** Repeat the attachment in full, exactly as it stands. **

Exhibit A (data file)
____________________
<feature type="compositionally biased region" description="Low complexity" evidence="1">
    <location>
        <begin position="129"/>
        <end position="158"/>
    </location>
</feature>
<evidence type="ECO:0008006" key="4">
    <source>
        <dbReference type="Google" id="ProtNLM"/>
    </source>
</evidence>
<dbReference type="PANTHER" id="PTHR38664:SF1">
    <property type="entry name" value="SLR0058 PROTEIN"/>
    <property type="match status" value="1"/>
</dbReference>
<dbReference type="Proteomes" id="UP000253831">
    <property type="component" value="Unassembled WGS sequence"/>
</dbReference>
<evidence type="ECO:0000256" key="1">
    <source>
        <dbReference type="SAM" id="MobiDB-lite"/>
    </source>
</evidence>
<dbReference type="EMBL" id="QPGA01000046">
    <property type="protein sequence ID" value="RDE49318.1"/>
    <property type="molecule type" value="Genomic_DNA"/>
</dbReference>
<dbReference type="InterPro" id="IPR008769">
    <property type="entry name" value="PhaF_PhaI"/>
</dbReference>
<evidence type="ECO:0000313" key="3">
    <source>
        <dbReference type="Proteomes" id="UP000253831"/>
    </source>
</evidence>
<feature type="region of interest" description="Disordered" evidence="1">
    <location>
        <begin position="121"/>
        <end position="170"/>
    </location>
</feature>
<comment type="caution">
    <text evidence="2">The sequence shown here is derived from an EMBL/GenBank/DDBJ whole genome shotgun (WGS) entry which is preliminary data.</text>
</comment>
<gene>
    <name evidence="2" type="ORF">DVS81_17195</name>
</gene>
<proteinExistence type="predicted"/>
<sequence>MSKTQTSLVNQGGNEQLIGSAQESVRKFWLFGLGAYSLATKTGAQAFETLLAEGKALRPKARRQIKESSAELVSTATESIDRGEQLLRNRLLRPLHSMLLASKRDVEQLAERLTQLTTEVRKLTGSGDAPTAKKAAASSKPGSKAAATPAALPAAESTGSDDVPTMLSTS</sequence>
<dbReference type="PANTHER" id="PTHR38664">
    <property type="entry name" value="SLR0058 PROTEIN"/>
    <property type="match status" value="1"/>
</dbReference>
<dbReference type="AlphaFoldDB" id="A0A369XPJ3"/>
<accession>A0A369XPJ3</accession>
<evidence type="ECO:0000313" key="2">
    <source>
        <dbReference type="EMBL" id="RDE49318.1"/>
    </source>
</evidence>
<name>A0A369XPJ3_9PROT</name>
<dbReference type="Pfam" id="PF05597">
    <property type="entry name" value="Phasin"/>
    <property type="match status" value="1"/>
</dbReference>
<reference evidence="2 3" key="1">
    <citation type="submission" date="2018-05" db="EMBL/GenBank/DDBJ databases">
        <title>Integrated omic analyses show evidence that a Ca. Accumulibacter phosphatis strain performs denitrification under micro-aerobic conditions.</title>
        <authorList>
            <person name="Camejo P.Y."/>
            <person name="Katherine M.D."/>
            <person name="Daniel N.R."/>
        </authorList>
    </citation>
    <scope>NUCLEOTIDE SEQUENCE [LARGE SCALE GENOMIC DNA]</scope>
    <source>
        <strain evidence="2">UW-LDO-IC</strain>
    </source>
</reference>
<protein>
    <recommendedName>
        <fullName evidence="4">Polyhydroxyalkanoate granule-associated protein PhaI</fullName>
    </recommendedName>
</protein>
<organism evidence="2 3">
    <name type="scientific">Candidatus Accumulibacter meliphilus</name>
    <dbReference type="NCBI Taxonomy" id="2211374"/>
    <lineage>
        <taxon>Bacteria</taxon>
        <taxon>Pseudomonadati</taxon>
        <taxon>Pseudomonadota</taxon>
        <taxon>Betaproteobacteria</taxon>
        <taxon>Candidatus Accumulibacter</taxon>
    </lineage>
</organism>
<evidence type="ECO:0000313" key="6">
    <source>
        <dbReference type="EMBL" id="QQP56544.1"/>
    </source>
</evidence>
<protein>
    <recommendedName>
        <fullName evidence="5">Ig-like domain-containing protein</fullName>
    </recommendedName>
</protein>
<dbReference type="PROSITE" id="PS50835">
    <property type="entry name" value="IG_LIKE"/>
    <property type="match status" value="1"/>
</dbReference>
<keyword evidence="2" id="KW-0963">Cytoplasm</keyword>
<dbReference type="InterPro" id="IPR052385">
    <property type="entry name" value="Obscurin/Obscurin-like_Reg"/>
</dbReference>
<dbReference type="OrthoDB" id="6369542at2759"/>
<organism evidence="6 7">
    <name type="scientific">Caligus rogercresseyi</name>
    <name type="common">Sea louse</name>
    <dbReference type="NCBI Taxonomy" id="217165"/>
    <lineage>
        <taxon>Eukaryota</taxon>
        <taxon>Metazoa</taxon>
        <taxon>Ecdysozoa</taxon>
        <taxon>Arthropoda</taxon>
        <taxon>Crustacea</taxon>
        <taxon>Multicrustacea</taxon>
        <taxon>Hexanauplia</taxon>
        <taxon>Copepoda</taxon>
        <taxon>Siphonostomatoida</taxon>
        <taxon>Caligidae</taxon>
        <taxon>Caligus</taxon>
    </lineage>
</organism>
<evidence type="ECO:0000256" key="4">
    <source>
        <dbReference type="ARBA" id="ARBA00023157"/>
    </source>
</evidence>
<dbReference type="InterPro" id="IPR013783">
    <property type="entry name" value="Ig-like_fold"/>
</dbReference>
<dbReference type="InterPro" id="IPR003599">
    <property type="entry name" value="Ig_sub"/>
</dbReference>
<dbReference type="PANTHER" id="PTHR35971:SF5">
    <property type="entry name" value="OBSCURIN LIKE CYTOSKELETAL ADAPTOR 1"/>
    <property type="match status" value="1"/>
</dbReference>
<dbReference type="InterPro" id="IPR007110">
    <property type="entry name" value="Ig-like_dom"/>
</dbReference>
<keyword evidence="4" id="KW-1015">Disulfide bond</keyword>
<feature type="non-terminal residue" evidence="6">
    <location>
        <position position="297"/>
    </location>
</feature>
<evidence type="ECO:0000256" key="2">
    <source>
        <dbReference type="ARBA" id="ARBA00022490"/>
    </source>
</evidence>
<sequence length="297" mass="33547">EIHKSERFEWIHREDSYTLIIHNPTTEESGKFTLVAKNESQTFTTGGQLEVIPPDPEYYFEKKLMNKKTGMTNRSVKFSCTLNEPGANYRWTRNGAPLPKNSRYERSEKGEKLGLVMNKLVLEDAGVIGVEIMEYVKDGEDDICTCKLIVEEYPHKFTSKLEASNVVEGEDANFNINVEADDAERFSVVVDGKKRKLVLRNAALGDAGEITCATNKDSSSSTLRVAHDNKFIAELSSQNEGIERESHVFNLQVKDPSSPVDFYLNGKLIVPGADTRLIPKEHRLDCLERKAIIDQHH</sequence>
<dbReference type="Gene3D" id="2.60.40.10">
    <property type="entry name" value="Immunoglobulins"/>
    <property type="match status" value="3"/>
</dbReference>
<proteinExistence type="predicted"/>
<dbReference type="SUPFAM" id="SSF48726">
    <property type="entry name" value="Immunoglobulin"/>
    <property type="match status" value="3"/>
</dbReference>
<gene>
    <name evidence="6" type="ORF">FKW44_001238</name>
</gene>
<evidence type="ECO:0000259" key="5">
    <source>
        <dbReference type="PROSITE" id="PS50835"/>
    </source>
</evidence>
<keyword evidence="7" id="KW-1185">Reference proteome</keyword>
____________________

<feature type="compositionally biased region" description="Low complexity" evidence="1">
    <location>
        <begin position="129"/>
        <end position="158"/>
    </location>
</feature>
<evidence type="ECO:0008006" key="4">
    <source>
        <dbReference type="Google" id="ProtNLM"/>
    </source>
</evidence>
<dbReference type="PANTHER" id="PTHR38664:SF1">
    <property type="entry name" value="SLR0058 PROTEIN"/>
    <property type="match status" value="1"/>
</dbReference>
<dbReference type="Proteomes" id="UP000253831">
    <property type="component" value="Unassembled WGS sequence"/>
</dbReference>
<evidence type="ECO:0000256" key="1">
    <source>
        <dbReference type="SAM" id="MobiDB-lite"/>
    </source>
</evidence>
<dbReference type="EMBL" id="QPGA01000046">
    <property type="protein sequence ID" value="RDE49318.1"/>
    <property type="molecule type" value="Genomic_DNA"/>
</dbReference>
<dbReference type="InterPro" id="IPR008769">
    <property type="entry name" value="PhaF_PhaI"/>
</dbReference>
<evidence type="ECO:0000313" key="3">
    <source>
        <dbReference type="Proteomes" id="UP000253831"/>
    </source>
</evidence>
<feature type="region of interest" description="Disordered" evidence="1">
    <location>
        <begin position="121"/>
        <end position="170"/>
    </location>
</feature>
<comment type="caution">
    <text evidence="2">The sequence shown here is derived from an EMBL/GenBank/DDBJ whole genome shotgun (WGS) entry which is preliminary data.</text>
</comment>
<gene>
    <name evidence="2" type="ORF">DVS81_17195</name>
</gene>
<proteinExistence type="predicted"/>
<sequence>MSKTQTSLVNQGGNEQLIGSAQESVRKFWLFGLGAYSLATKTGAQAFETLLAEGKALRPKARRQIKESSAELVSTATESIDRGEQLLRNRLLRPLHSMLLASKRDVEQLAERLTQLTTEVRKLTGSGDAPTAKKAAASSKPGSKAAATPAALPAAESTGSDDVPTMLSTS</sequence>
<dbReference type="PANTHER" id="PTHR38664">
    <property type="entry name" value="SLR0058 PROTEIN"/>
    <property type="match status" value="1"/>
</dbReference>
<dbReference type="AlphaFoldDB" id="A0A369XPJ3"/>
<accession>A0A369XPJ3</accession>
<evidence type="ECO:0000313" key="2">
    <source>
        <dbReference type="EMBL" id="RDE49318.1"/>
    </source>
</evidence>
<name>A0A369XPJ3_9PROT</name>
<dbReference type="Pfam" id="PF05597">
    <property type="entry name" value="Phasin"/>
    <property type="match status" value="1"/>
</dbReference>
<reference evidence="2 3" key="1">
    <citation type="submission" date="2018-05" db="EMBL/GenBank/DDBJ databases">
        <title>Integrated omic analyses show evidence that a Ca. Accumulibacter phosphatis strain performs denitrification under micro-aerobic conditions.</title>
        <authorList>
            <person name="Camejo P.Y."/>
            <person name="Katherine M.D."/>
            <person name="Daniel N.R."/>
        </authorList>
    </citation>
    <scope>NUCLEOTIDE SEQUENCE [LARGE SCALE GENOMIC DNA]</scope>
    <source>
        <strain evidence="2">UW-LDO-IC</strain>
    </source>
</reference>
<protein>
    <recommendedName>
        <fullName evidence="4">Polyhydroxyalkanoate granule-associated protein PhaI</fullName>
    </recommendedName>
</protein>
<organism evidence="2 3">
    <name type="scientific">Candidatus Accumulibacter meliphilus</name>
    <dbReference type="NCBI Taxonomy" id="2211374"/>
    <lineage>
        <taxon>Bacteria</taxon>
        <taxon>Pseudomonadati</taxon>
        <taxon>Pseudomonadota</taxon>
        <taxon>Betaproteobacteria</taxon>
        <taxon>Candidatus Accumulibacter</taxon>
    </lineage>
</organism>
<evidence type="ECO:0000313" key="6">
    <source>
        <dbReference type="EMBL" id="QQP56544.1"/>
    </source>
</evidence>
<protein>
    <recommendedName>
        <fullName evidence="5">Ig-like domain-containing protein</fullName>
    </recommendedName>
</protein>
<dbReference type="PROSITE" id="PS50835">
    <property type="entry name" value="IG_LIKE"/>
    <property type="match status" value="1"/>
</dbReference>
<keyword evidence="2" id="KW-0963">Cytoplasm</keyword>
<dbReference type="InterPro" id="IPR052385">
    <property type="entry name" value="Obscurin/Obscurin-like_Reg"/>
</dbReference>
<dbReference type="OrthoDB" id="6369542at2759"/>
<organism evidence="6 7">
    <name type="scientific">Caligus rogercresseyi</name>
    <name type="common">Sea louse</name>
    <dbReference type="NCBI Taxonomy" id="217165"/>
    <lineage>
        <taxon>Eukaryota</taxon>
        <taxon>Metazoa</taxon>
        <taxon>Ecdysozoa</taxon>
        <taxon>Arthropoda</taxon>
        <taxon>Crustacea</taxon>
        <taxon>Multicrustacea</taxon>
        <taxon>Hexanauplia</taxon>
        <taxon>Copepoda</taxon>
        <taxon>Siphonostomatoida</taxon>
        <taxon>Caligidae</taxon>
        <taxon>Caligus</taxon>
    </lineage>
</organism>
<evidence type="ECO:0000256" key="4">
    <source>
        <dbReference type="ARBA" id="ARBA00023157"/>
    </source>
</evidence>
<dbReference type="InterPro" id="IPR013783">
    <property type="entry name" value="Ig-like_fold"/>
</dbReference>
<dbReference type="InterPro" id="IPR003599">
    <property type="entry name" value="Ig_sub"/>
</dbReference>
<dbReference type="PANTHER" id="PTHR35971:SF5">
    <property type="entry name" value="OBSCURIN LIKE CYTOSKELETAL ADAPTOR 1"/>
    <property type="match status" value="1"/>
</dbReference>
<dbReference type="InterPro" id="IPR007110">
    <property type="entry name" value="Ig-like_dom"/>
</dbReference>
<keyword evidence="4" id="KW-1015">Disulfide bond</keyword>
<feature type="non-terminal residue" evidence="6">
    <location>
        <position position="297"/>
    </location>
</feature>
<evidence type="ECO:0000256" key="2">
    <source>
        <dbReference type="ARBA" id="ARBA00022490"/>
    </source>
</evidence>
<sequence length="297" mass="33547">EIHKSERFEWIHREDSYTLIIHNPTTEESGKFTLVAKNESQTFTTGGQLEVIPPDPEYYFEKKLMNKKTGMTNRSVKFSCTLNEPGANYRWTRNGAPLPKNSRYERSEKGEKLGLVMNKLVLEDAGVIGVEIMEYVKDGEDDICTCKLIVEEYPHKFTSKLEASNVVEGEDANFNINVEADDAERFSVVVDGKKRKLVLRNAALGDAGEITCATNKDSSSSTLRVAHDNKFIAELSSQNEGIERESHVFNLQVKDPSSPVDFYLNGKLIVPGADTRLIPKEHRLDCLERKAIIDQHH</sequence>
<dbReference type="Gene3D" id="2.60.40.10">
    <property type="entry name" value="Immunoglobulins"/>
    <property type="match status" value="3"/>
</dbReference>
<proteinExistence type="predicted"/>
<dbReference type="SUPFAM" id="SSF48726">
    <property type="entry name" value="Immunoglobulin"/>
    <property type="match status" value="3"/>
</dbReference>
<gene>
    <name evidence="6" type="ORF">FKW44_001238</name>
</gene>
<evidence type="ECO:0000259" key="5">
    <source>
        <dbReference type="PROSITE" id="PS50835"/>
    </source>
</evidence>
<keyword evidence="7" id="KW-1185">Reference proteome</keyword>